Friday, February 20, 2009

Merging technologies is an accessibility solution to consider

Today, I’m sharing a technology pairing that is working well for both myself and the students I train on assistive technology.

For Christmas, I received an HP netbook, one of those slimmed down, ultralight notebook computers. It has a 16 GB solid state hard drive, making boot up and shutdown go faster than on a computer with a conventional hard drive. It weighs in a just under 2.5 pounds and has a 10-inch display screen. What It comes with is a 1 gig processor and 1 Gb of RAM, with 2 USB slots and an SD card reader. I also enjoy the built-in B/G WiFi and count this as a big addition to my personal computing experience.

What it doesn’t have is either a CD or DVD drive, which probably accounts for the trimmed weight and compact size. It does come with a recovery CD of the Windows XP Home operating system, just in case it ever crashes. To install the CD, though, will require using an external, USB disk drive. I don’t have one of these, but hope I won’t ever need one.

One of the best things on this HP model versus other makes is that the keyboard is 92% of the size of regular HP notebooks. That fuller size, versus mashed-together keyboards on other makes, really helps screen reader users who require a keyboard for operating the machine.

I’d heard that one could run a screen reader on these netbook computers and wanted to put that to the test. Being I’m a
user by practice, I slapped the latest version of it on there and authorized it. It takes a little while for JAWS to start when booting up, but once it does, the machine runs along very well. My biggest hangup is getting used to the JAWS laptop configuration on this while using the desktop configuration at home. I recently purchased a USB keypad to let me use the more comfortable desktop configuration on this. I haven’t hooked that up yet, but will in the next few days.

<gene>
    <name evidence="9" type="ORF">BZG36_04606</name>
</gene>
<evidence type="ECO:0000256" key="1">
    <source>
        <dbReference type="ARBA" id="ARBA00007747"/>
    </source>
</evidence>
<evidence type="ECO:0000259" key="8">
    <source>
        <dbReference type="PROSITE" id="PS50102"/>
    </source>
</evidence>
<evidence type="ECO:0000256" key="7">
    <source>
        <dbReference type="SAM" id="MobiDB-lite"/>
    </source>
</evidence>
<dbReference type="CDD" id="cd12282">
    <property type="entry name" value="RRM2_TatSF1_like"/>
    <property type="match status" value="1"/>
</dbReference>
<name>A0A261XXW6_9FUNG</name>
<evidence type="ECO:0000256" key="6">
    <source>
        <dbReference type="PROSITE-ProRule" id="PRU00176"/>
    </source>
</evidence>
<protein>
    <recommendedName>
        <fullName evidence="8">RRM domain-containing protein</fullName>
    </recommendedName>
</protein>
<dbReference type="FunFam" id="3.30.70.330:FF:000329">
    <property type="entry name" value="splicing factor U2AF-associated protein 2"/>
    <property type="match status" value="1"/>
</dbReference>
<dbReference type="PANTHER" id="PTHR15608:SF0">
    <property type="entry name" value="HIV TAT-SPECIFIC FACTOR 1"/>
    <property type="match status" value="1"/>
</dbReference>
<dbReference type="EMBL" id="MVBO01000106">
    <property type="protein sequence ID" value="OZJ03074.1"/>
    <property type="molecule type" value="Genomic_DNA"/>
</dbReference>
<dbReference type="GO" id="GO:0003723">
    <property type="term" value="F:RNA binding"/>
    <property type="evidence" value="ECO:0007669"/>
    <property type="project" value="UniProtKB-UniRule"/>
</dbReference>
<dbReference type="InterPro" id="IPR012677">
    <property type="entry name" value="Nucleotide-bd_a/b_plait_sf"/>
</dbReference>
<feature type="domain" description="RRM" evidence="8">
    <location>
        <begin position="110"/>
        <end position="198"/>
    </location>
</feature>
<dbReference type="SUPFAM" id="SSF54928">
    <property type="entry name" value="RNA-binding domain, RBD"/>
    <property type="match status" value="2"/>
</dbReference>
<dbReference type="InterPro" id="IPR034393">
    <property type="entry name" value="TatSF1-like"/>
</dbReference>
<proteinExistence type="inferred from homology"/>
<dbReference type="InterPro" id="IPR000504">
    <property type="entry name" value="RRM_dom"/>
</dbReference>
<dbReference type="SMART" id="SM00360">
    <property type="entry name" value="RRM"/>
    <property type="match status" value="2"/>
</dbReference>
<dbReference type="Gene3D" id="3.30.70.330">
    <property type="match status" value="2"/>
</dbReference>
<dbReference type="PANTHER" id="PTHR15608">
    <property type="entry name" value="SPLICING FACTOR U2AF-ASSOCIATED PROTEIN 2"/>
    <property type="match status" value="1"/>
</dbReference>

Yes, with JAWS, This is a perfect road machine for me. When I travel and need a computer, I’ve got one that won’t break my back to carry. Neither did it break the bank, costing only $399. It does the primary tasks I want when away from home—surfing the net, email, and document writing. Any heavier jobs I wouldn’t usually do away from home anyways.

Still, I’ve also installed several of Jim Kitchens’
Kitchensinc games,
As well as some from other gamemakers, For my own entertainment. I use these myself, but also with the students I teach on assistive technology. I’ve yet to meet a blind or visually impaired student who knew that there were computer games made for folks who couldn’t see the screen. There are learning aspects to many of the games, but even for those which are just fun, these easily fall into the extended core curriculum.